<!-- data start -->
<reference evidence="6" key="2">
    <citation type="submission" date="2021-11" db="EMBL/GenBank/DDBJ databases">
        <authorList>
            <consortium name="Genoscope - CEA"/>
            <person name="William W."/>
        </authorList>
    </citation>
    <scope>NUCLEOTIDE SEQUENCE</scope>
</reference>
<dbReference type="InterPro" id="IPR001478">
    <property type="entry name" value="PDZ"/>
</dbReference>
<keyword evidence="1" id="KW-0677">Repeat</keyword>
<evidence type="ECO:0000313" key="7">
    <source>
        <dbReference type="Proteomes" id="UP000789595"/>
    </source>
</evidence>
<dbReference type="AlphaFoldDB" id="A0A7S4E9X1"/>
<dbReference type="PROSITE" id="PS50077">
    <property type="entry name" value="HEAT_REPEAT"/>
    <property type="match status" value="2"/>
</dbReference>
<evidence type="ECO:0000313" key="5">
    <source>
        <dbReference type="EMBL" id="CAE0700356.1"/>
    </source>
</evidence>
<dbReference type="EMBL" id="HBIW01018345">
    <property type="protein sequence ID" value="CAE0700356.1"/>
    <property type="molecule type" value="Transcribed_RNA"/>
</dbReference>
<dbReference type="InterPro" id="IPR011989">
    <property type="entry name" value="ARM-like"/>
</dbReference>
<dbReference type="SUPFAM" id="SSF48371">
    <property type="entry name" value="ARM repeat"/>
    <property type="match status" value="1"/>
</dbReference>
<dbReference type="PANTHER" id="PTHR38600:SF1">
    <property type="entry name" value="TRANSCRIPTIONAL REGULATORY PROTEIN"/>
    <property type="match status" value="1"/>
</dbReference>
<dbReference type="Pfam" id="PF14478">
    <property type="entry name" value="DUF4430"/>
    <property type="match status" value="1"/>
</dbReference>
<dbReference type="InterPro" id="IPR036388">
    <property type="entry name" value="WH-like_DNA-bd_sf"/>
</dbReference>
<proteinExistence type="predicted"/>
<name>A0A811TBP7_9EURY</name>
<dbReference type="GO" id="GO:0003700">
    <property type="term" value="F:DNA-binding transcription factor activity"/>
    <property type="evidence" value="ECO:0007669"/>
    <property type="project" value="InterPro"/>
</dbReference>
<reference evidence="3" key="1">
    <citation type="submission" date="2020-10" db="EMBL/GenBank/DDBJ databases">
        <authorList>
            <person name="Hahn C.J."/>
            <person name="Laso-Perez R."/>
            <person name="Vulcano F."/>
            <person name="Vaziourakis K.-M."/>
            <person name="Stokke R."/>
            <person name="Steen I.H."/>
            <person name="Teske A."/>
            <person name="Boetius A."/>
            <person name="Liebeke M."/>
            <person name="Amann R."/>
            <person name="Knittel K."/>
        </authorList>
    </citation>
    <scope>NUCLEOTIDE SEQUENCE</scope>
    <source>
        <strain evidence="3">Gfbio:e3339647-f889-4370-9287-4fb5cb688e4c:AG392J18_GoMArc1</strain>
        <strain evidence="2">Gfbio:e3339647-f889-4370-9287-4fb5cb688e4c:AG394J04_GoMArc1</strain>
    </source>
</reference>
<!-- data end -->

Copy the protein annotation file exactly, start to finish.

<reference evidence="6" key="2">
    <citation type="submission" date="2021-11" db="EMBL/GenBank/DDBJ databases">
        <authorList>
            <consortium name="Genoscope - CEA"/>
            <person name="William W."/>
        </authorList>
    </citation>
    <scope>NUCLEOTIDE SEQUENCE</scope>
</reference>
<dbReference type="InterPro" id="IPR001478">
    <property type="entry name" value="PDZ"/>
</dbReference>
<keyword evidence="1" id="KW-0677">Repeat</keyword>
<evidence type="ECO:0000313" key="7">
    <source>
        <dbReference type="Proteomes" id="UP000789595"/>
    </source>
</evidence>
<dbReference type="AlphaFoldDB" id="A0A7S4E9X1"/>
<dbReference type="PROSITE" id="PS50077">
    <property type="entry name" value="HEAT_REPEAT"/>
    <property type="match status" value="2"/>
</dbReference>
<evidence type="ECO:0000313" key="5">
    <source>
        <dbReference type="EMBL" id="CAE0700356.1"/>
    </source>
</evidence>
<dbReference type="EMBL" id="HBIW01018345">
    <property type="protein sequence ID" value="CAE0700356.1"/>
    <property type="molecule type" value="Transcribed_RNA"/>
</dbReference>
<dbReference type="InterPro" id="IPR011989">
    <property type="entry name" value="ARM-like"/>
</dbReference>
<dbReference type="SUPFAM" id="SSF48371">
    <property type="entry name" value="ARM repeat"/>
    <property type="match status" value="1"/>
</dbReference>
<dbReference type="PANTHER" id="PTHR38600:SF1">
    <property type="entry name" value="TRANSCRIPTIONAL REGULATORY PROTEIN"/>
    <property type="match status" value="1"/>
</dbReference>
<dbReference type="Pfam" id="PF14478">
    <property type="entry name" value="DUF4430"/>
    <property type="match status" value="1"/>
</dbReference>
<dbReference type="InterPro" id="IPR036388">
    <property type="entry name" value="WH-like_DNA-bd_sf"/>
</dbReference>
<proteinExistence type="predicted"/>
<name>A0A811TBP7_9EURY</name>
<dbReference type="GO" id="GO:0003700">
    <property type="term" value="F:DNA-binding transcription factor activity"/>
    <property type="evidence" value="ECO:0007669"/>
    <property type="project" value="InterPro"/>
</dbReference>
<reference evidence="3" key="1">
    <citation type="submission" date="2020-10" db="EMBL/GenBank/DDBJ databases">
        <authorList>
            <person name="Hahn C.J."/>
            <person name="Laso-Perez R."/>
            <person name="Vulcano F."/>
            <person name="Vaziourakis K.-M."/>
            <person name="Stokke R."/>
            <person name="Steen I.H."/>
            <person name="Teske A."/>
            <person name="Boetius A."/>
            <person name="Liebeke M."/>
            <person name="Amann R."/>
            <person name="Knittel K."/>
        </authorList>
    </citation>
    <scope>NUCLEOTIDE SEQUENCE</scope>
    <source>
        <strain evidence="3">Gfbio:e3339647-f889-4370-9287-4fb5cb688e4c:AG392J18_GoMArc1</strain>
        <strain evidence="2">Gfbio:e3339647-f889-4370-9287-4fb5cb688e4c:AG394J04_GoMArc1</strain>
    </source>
</reference>